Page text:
We also see even earlier evidence of werewolves in early historical writings. Herodotus, a 5th century Greek historian, wrote that a people called the Nueri, who lived in Scythia, became wolves for several days of every year, and then returned to their human forms. While the work of Ovid may mark the birth of the modern werewolf legend, this historical account lends evidence that the idea of werewolves is much older. Trying to follow the spread of the legend throughout Europe from this point forward would be impossible in a post of this kind (and with the level of research that I am willing to do for these posts), however we can say that the basics of the werewolf myth did not change much as it spread through European cultures.
In fact the greatest variation appears in the area of how one becomes a werewolf. According to some legends, lycanthropy is a generational curse, in others it is passed by bite (as rabies might be). Some legends tell of people who voluntarily become werewolves by donning a magical, wolfskin belt, while others change form by drinking from an enchanted stream, or performing a magical ritual. However, once the transformation is accomplished the legends reconverge describing the resulting creature as violent, wicked, powerful, and uncontrollable. Many legends also note that werewolves do not have tails, a trait that they supposedly had in common with metamorphosed witches.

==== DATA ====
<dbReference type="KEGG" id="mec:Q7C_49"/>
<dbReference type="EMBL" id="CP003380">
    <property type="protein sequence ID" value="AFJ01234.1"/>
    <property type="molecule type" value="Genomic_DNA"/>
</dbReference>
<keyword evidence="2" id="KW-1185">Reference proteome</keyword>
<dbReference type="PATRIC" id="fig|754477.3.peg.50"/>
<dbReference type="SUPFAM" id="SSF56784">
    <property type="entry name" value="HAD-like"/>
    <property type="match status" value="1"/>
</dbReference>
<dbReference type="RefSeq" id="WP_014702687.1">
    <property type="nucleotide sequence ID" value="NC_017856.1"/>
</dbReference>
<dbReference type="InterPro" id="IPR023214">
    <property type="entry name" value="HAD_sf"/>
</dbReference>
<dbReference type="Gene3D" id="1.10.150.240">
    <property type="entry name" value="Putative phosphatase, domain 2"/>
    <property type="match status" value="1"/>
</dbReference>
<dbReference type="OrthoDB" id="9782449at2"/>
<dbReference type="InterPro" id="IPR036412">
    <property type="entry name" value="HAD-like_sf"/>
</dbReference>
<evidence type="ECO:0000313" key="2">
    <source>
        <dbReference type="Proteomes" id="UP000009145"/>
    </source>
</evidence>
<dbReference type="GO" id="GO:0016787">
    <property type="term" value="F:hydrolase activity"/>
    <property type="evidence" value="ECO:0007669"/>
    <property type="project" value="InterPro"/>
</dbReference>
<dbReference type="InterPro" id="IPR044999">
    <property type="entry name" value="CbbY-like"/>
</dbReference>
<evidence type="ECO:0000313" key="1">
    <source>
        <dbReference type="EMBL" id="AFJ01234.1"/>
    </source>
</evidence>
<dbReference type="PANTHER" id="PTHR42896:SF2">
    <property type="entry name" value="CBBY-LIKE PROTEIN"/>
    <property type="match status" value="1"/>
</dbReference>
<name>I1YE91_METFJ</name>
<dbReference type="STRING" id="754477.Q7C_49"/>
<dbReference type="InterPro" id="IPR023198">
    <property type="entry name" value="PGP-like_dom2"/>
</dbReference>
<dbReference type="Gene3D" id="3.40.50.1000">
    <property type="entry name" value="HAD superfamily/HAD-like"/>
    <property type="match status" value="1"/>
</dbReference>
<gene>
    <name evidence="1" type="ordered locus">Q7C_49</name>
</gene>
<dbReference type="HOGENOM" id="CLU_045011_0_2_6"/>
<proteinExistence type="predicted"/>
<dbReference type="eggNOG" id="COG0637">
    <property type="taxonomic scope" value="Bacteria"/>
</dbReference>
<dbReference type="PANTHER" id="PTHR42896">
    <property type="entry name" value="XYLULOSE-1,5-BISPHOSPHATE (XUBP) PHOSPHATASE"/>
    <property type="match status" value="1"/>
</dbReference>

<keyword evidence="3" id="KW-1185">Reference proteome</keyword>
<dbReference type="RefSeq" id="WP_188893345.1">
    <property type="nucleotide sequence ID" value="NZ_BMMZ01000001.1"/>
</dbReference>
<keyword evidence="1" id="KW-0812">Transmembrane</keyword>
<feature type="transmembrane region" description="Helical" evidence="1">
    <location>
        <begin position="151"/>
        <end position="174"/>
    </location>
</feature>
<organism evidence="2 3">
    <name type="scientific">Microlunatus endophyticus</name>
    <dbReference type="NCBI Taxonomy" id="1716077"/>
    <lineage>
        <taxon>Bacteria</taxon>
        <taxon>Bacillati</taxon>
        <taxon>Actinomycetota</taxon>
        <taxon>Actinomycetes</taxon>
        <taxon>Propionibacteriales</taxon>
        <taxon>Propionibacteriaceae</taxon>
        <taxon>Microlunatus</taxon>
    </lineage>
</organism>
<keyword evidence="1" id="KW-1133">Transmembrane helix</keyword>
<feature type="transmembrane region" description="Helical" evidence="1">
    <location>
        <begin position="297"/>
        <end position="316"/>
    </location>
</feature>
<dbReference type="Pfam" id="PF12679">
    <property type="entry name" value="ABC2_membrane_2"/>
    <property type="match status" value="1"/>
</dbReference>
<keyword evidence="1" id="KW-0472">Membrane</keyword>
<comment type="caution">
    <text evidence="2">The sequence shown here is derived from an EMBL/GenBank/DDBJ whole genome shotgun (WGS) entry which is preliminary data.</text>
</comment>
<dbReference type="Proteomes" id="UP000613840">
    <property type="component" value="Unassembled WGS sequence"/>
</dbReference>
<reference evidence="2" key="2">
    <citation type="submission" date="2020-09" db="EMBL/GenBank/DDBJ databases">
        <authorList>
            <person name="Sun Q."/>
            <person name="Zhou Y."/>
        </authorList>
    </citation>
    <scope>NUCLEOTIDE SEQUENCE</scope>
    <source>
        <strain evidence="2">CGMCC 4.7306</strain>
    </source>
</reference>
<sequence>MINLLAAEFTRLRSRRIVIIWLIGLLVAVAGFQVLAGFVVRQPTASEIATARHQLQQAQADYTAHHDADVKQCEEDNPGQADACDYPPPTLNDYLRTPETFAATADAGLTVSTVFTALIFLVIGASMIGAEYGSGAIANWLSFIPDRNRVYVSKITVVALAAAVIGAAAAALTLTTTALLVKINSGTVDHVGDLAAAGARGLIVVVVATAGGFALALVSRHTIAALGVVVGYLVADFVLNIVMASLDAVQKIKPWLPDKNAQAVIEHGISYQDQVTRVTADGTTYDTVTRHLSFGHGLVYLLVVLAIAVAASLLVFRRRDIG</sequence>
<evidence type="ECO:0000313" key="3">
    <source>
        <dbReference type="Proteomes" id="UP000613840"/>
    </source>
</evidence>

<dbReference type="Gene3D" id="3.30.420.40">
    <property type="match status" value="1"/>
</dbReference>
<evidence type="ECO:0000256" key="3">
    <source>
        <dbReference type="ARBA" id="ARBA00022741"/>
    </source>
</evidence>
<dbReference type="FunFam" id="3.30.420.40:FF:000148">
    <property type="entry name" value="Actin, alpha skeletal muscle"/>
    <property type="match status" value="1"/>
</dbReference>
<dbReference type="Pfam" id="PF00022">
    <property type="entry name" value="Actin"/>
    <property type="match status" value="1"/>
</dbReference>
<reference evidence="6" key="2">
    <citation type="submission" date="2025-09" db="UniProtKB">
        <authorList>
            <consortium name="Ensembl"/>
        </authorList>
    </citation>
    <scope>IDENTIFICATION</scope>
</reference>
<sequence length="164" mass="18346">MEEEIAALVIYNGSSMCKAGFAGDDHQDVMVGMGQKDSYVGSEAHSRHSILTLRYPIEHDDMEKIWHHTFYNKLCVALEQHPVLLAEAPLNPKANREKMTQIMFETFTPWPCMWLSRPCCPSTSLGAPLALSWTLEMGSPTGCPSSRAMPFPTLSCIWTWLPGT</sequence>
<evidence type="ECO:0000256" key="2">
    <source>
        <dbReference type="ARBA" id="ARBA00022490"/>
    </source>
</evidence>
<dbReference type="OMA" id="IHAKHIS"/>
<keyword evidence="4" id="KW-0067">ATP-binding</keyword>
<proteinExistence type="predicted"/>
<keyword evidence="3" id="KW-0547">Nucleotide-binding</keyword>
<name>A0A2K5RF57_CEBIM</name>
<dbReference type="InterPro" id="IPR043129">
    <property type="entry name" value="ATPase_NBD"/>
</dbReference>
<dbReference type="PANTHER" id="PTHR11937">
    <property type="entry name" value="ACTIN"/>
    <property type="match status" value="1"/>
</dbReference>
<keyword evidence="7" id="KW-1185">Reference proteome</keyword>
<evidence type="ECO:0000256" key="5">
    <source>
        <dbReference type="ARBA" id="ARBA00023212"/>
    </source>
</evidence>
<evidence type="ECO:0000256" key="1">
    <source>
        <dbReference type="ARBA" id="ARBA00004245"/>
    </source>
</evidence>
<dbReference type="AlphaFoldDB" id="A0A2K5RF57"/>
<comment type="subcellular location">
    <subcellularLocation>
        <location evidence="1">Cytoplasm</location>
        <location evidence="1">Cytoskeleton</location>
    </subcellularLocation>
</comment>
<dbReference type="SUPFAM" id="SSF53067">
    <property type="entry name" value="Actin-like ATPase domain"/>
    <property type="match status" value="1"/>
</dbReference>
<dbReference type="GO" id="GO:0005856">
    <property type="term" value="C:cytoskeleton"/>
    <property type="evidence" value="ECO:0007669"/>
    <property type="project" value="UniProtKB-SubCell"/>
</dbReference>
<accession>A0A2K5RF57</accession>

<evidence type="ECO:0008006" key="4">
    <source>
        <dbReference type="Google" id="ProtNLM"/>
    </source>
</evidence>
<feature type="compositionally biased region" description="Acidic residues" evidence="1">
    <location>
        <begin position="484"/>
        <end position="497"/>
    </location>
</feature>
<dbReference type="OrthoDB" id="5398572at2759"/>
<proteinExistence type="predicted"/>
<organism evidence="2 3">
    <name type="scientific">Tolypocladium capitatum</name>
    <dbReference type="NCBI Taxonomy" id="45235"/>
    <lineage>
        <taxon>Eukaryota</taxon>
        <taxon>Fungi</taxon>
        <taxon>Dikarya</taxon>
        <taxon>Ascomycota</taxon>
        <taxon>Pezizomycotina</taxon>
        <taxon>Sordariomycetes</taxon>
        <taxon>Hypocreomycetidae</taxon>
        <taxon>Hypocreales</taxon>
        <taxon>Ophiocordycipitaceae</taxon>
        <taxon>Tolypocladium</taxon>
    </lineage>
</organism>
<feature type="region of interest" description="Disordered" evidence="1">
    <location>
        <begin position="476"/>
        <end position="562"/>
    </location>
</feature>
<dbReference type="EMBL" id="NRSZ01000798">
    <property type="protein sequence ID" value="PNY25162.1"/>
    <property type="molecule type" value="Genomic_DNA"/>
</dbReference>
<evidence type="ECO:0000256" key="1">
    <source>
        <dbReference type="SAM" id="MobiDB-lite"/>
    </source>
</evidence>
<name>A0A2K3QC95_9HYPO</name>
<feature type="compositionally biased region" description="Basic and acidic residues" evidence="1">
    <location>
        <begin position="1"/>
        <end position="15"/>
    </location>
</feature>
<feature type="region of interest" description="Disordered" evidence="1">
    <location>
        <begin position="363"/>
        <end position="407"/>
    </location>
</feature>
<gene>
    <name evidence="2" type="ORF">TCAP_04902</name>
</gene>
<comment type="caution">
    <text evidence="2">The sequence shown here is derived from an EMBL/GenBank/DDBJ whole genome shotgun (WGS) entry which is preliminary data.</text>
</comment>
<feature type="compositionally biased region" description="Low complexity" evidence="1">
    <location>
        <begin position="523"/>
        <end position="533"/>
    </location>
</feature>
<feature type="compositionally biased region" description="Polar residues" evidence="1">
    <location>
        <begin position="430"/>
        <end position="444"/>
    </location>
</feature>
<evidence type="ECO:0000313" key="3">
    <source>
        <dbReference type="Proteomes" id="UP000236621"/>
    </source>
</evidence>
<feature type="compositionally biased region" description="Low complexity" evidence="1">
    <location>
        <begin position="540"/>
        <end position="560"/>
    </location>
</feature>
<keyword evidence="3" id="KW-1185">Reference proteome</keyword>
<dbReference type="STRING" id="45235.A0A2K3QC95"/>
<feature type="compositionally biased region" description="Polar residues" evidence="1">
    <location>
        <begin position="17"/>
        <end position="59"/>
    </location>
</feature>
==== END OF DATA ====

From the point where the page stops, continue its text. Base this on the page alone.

Though silver has made its way into modern mythology as the great bane of the werewolf, this does not appear in either ancient, or medieval lore. In fact the earliest mention of silver in connection to werewolves appears to be in the 18th century story of the Beast of Gevaudan, where the creature is killed by a silver bullet. Before this common methods of repelling werewolves were rye, mistletoe, and mountain ash. The aconitum, or wolfsbane, plant has also been historically connected to werewolves, though not always as a repellent, and so the relationship is not clear.
There is some evidence in the mythology that lycanthropy was believed to be a reversible condition. Though early cures were often more likely to kill the afflicted than to cure him, some of the later legends refer to conversion to Christianity, exorcism, or simply calling the werewolf three times by his Christian name as potential cures. How efficacious these may have been (assuming they were ever actually attempted) has been lost to history. We also see, with the rise of Christianity, that lycanthropy takes on a demonic aspect that it did not originally possess. However, I will save this for later consideration on my new blog.